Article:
Hon. Thomas W. Crothers, K.C.,
Minister of Labour for Canada, Ottawa, Ont.
Sir,-I have Just been favoured with a copy of the official report filed with your department by Royal Commissioner Samuel Price, who, I understand, was appointed in accordance with an Act of the Dominion Parliament to investigate the coal miners' strike now existent on Vancouver Island. Because of my having charge of this strike from its inception, I think I can discuss the report with a reasonable degree of assurance that I know my subject; and as the representative of the men involved in the strike I feel that I have a license to defend them against the injustice done their cause by reason of the commissioner's manifest failure to reveal the truth. Therefore, in the absence of a personal meeting, I take this means of communicating to you the statement that the Royal Commissioner's report is neither an impartial nor a complete exposition of the situation on the Island. Much of it is composed of a quotation on an opinion written by a former commissioner in connection with the Island strike of 1903, and which opinion was virulent in tone, unwarranted by the facts and injurious to the miners of that time, but entirely foreign to the present controversy; yet it is now reproduced in Commissioner Price's report, evidently to deceive the public and
injure the men engaged in the existent strike. Moreover, as a Congressional guide the report is misleading, and worthless as an historical document, for the reason that the commissioner has given but scant consideration to the miners' side of the dispute, while he has overstepped propriety to find justification for the iniquitous attitude of the mine owners. He has given credence to rumour where rumour was damaging to the miners' ~ union, and excused the evil practices of the mine owners in the face of tangible proof of their guilt.
To those who are familiar with conditions on the Island it is clear that the Royal Commissioner has predicated his report upon the unsupported statements of the mine owners and their satellites; and, on the other hand, denied the union men the opportunity of appearing before him in defence of their position or to refute the untrue statements of these hostile agents. In view of my prominent connection with this trouble I should be expected to have much valuable matter to contribute to the investigation, and I have, yet I was given no opportunity to present it to the commissioner. In fact, I never met him but once, and then only informally, during my brief conference with you in Vancouver city the first week in July. I do not mention this because I feel slighted, but because it shows the commissioner was not anxious to have facts. Furthermore, I have made careful inquiry of the district and local officers connected with the strike, and many individuals of influence and activity among the strikers, all of whom unite in declaring they did not have the privilege of appearing before the commissioner, and none of whom were even aware of his visit to the Island; which further indicates his desire to escape rather than to find the truth.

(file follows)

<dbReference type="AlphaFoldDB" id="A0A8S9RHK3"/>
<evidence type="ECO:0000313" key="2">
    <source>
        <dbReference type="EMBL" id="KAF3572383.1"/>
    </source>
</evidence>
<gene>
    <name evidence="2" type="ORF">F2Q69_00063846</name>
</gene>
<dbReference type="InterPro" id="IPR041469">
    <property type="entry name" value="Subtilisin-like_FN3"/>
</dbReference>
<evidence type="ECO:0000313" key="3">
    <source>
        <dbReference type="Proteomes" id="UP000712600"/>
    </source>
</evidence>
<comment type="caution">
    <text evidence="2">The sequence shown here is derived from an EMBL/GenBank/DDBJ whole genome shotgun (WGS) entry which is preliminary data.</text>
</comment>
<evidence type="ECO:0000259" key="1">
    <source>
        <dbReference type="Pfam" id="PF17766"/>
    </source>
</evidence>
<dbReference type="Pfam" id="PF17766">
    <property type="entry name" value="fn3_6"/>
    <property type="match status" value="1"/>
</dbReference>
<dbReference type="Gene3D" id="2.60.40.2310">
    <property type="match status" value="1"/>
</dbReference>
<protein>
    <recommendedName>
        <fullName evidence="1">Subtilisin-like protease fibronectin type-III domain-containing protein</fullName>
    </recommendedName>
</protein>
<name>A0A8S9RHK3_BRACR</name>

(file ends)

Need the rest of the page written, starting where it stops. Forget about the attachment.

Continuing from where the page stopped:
Couple his transgression in this respect with his transparent disposition to favour the mine owners and his apparent willingness to accept and include in his report everything, no matter how flimsy, that reflects discredit upon the United Mine Workers of America, and you must agree the Royal Commissioner's report is destitute of justice to the striking miners.
The miners have been insistent in their claims that the Canadian Collieries Company are employing Orientals, in violation of the Provincial Mining Laws to break the strike. The commissioner has concealed the true conditions in this respect by making irrelevant comparisons and by failing to give an account of the number of Orientals employed during the two and one-half months intervening between the last day of May and the date of his report. However, accepting his figures as a basis for computation, we find that of all the men employed in all the coast mines during 1912 less than 20 per cent were Orientals, and that of the men employed under ground by the Canadian Collieries Company eight and one-half months after our men were locked out, or in May, 1913, the ratio of Orientals was more than 62 per cent. And had the commissioner considered the additional number employed during June and July, and up to August 14, the date of his report, the ratio would be greater than that. Yet the commissioner says:
' Statements made as to the wholesale granting of miners' certificates to Orientals, who are said not to be properly qualified, are also, I find upon careful inquiry, not correct. According to figures obtained from the Department of
Mines, only thirty-six new miners' certificates were granted to Orientals from the commencement of the trouble down to the time of the inquiry, and the examination for these was conducted in the usual way according to the requirements of the law, and the certificates were only granted after the examiners, including the Chief Inspector of Mines, were satisfied that the Orientals were qualified and entitled to receive them.'